Spring 2017 Teachers Lounges consider approaches to class discussion that genuinely engage a diverse range of students. In this session we consider models for priming forthright conversation and licensing intellectual risk-taking during class discussions. What does educational literature suggest — and what do we see really working here at Columbia?
For better or worse, the 2016 election brought sensitive issues into our classrooms to unprecedented degrees. This three-part series on “Activist Pedagogy in the Trump Era” will address strategies for graduate students who are interested in exploring innovative pedagogies inspired by activist-scholars in their classrooms and beyond.
You already know the benefits of employing the case study method in your courses: it’s evidence-based, interdisciplinary, and application-driven. Now you’re looking for support in the implementation process. This workshop provides that support.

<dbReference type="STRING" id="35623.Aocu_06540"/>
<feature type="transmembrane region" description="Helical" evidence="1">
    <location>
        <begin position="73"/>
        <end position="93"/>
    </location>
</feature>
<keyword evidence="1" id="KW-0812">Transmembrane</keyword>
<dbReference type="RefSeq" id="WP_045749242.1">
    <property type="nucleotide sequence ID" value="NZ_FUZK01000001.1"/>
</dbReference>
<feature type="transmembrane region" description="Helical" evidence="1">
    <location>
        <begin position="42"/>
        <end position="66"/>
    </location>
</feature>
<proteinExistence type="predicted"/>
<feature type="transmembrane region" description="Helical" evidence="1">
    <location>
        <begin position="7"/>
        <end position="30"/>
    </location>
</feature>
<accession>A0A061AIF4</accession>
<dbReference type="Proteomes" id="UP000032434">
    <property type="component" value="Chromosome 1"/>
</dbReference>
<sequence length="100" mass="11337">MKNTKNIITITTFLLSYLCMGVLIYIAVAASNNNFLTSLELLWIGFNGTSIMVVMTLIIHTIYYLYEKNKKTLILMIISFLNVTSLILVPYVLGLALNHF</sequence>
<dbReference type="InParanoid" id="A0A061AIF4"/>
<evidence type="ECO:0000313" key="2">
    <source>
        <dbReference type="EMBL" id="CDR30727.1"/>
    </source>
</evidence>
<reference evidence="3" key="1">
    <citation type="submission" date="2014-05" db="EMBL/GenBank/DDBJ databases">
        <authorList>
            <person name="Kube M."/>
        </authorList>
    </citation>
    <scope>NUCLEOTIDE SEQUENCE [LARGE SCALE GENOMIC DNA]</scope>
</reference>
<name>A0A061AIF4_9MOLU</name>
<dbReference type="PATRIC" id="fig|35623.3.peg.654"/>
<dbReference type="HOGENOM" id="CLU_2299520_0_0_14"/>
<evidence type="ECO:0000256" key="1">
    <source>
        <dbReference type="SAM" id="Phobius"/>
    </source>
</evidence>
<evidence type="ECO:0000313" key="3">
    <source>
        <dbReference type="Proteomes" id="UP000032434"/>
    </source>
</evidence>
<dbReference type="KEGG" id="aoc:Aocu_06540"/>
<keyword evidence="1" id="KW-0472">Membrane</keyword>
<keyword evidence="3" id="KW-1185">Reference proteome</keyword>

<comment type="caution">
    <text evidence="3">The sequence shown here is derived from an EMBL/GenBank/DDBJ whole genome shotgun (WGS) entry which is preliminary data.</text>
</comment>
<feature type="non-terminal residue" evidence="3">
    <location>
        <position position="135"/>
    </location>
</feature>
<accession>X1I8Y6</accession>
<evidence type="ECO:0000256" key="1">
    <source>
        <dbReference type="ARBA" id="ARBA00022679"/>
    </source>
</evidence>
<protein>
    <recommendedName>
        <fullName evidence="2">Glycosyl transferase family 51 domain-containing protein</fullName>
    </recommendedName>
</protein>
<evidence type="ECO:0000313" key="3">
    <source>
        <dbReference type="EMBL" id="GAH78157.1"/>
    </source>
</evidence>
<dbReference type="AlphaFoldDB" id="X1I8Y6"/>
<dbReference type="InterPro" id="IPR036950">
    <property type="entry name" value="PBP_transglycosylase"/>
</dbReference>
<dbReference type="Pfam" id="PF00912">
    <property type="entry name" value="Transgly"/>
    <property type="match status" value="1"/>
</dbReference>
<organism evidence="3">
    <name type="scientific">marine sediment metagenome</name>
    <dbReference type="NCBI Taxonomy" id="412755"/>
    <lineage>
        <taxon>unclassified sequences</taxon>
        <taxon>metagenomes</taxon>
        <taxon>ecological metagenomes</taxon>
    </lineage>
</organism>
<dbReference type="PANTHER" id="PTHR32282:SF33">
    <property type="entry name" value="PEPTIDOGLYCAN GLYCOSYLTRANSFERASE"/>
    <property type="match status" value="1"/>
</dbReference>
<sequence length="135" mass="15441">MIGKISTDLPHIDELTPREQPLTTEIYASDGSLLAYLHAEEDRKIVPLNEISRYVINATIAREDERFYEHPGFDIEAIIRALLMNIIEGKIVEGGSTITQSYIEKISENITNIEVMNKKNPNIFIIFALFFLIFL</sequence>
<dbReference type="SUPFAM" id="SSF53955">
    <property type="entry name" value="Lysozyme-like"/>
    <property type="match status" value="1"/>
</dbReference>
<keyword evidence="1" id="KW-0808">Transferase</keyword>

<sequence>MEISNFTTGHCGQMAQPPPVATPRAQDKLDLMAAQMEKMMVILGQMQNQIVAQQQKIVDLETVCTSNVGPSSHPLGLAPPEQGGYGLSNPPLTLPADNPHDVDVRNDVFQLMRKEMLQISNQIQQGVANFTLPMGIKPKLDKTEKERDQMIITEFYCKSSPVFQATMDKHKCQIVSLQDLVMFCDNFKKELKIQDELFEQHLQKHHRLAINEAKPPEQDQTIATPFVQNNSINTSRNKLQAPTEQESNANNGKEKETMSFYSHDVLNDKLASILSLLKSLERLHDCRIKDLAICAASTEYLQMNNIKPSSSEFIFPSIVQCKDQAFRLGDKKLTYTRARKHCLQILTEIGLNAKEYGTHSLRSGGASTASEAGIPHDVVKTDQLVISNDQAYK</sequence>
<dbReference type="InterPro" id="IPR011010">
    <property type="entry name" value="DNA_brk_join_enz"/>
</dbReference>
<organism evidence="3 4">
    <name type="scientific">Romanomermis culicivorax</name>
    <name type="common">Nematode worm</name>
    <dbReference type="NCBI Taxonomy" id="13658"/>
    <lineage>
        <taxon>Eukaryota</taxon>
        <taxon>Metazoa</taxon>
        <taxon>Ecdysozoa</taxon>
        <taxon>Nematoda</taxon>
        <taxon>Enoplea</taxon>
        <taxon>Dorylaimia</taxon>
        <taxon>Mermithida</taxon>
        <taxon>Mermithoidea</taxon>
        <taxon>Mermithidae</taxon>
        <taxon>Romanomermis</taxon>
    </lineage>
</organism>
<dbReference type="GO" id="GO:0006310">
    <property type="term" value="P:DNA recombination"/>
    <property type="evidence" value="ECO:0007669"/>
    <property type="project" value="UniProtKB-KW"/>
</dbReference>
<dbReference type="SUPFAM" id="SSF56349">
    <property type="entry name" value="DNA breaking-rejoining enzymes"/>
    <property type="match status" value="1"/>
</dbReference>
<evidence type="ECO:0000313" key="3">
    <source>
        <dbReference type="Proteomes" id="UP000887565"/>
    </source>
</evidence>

This session will explore blended approaches to receiving and providing feedback for instructors and students. We will review formative assessment techniques for preparing students for class and getting feedback on student understanding. In addition, we will review blended ways to give students feedback on their performance on summative assessments. Columbia faculty and graduate students from all departments are welcome and encouraged to attend.
How can we engage with writing in ways that enhance contemplation in the classroom? What is the value of different modes of contemplative writing? In this session, we will explore contemplative writing as a practice that helps foster inquiry and enhances learning as a process.